My brother Gaskov Clergé ‘s death in 1999 left us with Chaos, disbelief and horror. He was the life of a party on Friday; got hospitalized on Saturday; and succumbed to liver cancer on Sunday at 38, at the dawn of a promising and fulfilling life. During the days following that excruciatingly painful reality, we, his family and friends, decided to grieve his loss by giving a part of our modest lives back to our community, hoping to someday stop the tears and heal the wounds.
That pledge yielded the Gaskov Clergé Foundation-GCF. Instead of surrendering to depression, we spent our time on countless lively discussions which shaped the organization’s character and future. We defined our mission to be one that will empower individuals by giving them access to education and health care. With modest contributions from relatives and friends, we completed the tax-exempt recognition process and embarked on carrying our mission the following summer.
Our goals were to implement a medical mission in Haiti and to provide scholarships to as many children as we possibly could. In August 2000, with a team of approximately 30 doctors, nurses, a support staff, and many bags of donated medical supplies, we traveled to Les Cayes, Haiti on a shoe-string budget, with the goal of seeing 500 patients in 5 days. We exceeded that goal by the second day. By the 5th day, we examined 1,500 patients with hundreds more not seen by our volunteering Physicians. As for the scholarships, we started with 10 children as recipients and also had to turn away many more. On the trip’s last day, I was tired, brokenhearted and tearful. The tears were partly from the liberating feeling of being at peace with Gaskov’s death through the lives we just touched. Also, my tears were from an overwhelming feeling of inadequacy…in the face of such unfulfilled basic human needs…the right to a decent education and health care.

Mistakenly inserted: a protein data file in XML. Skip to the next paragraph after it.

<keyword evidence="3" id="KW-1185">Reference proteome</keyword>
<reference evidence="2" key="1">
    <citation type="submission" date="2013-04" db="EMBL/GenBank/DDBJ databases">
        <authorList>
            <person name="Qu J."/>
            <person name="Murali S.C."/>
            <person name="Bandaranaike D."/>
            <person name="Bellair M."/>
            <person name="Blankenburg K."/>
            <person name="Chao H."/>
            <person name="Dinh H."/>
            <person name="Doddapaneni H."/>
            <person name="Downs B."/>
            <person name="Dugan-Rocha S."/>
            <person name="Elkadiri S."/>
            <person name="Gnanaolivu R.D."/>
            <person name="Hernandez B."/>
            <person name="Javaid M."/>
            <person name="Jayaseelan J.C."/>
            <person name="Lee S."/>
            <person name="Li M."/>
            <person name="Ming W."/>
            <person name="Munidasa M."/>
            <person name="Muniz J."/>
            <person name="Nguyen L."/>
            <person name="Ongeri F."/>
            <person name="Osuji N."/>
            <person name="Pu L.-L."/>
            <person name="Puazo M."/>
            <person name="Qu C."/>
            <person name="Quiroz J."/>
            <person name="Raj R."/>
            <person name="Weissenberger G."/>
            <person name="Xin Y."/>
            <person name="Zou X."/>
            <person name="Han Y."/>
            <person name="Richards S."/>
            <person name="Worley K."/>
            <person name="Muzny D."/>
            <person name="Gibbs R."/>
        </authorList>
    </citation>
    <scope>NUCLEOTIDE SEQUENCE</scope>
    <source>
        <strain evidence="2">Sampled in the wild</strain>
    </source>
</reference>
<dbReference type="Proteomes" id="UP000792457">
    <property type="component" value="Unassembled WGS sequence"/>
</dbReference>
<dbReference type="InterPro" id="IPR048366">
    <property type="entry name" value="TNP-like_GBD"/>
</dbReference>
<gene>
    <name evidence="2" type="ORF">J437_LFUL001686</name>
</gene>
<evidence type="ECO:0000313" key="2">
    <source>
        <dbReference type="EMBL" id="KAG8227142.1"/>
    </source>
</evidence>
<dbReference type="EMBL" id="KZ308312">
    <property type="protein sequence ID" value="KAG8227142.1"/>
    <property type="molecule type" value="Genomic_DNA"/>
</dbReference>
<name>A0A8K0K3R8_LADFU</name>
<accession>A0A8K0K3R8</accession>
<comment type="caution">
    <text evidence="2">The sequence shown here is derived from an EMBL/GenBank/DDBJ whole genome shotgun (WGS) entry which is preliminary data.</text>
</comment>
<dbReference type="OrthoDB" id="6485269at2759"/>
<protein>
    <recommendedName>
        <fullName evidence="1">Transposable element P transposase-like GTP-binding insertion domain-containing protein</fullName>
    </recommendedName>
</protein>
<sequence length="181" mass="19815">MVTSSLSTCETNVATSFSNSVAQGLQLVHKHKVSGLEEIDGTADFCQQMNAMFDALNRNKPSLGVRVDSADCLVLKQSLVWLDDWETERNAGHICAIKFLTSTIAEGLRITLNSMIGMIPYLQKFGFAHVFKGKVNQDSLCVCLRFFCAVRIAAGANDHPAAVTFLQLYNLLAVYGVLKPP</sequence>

Since 1999, GCF’s medical missions became the main source of medical care for many who can’t afford to see a doctor. The yearly missions offer free health care and medication to an average of 2,000 patients in the region, many of whom travel from the most remote areas. We have provided financial assistance for several life-saving surgeries in Haiti and we are now planning on establishing an affordable diagnostic and medical center in Southern Haiti. For our growing Education component, we sponsor 120 children and will continue to increase this number and watch our students blossom into productive human beings with a brighter future. Most importantly, we are blessed with the love and the deep gratitude of those we serve.
Through that love and gratitude, we accept Gaskov’s death as a priceless and precious gift. The gift of knowing that it is making a significant difference in many lives and will continue to do so, God willing, with no end in sight. That I believe, has profoundly transformed my grieving experience from detrimental to one that is therapeutic, serene, satisfying and complete.
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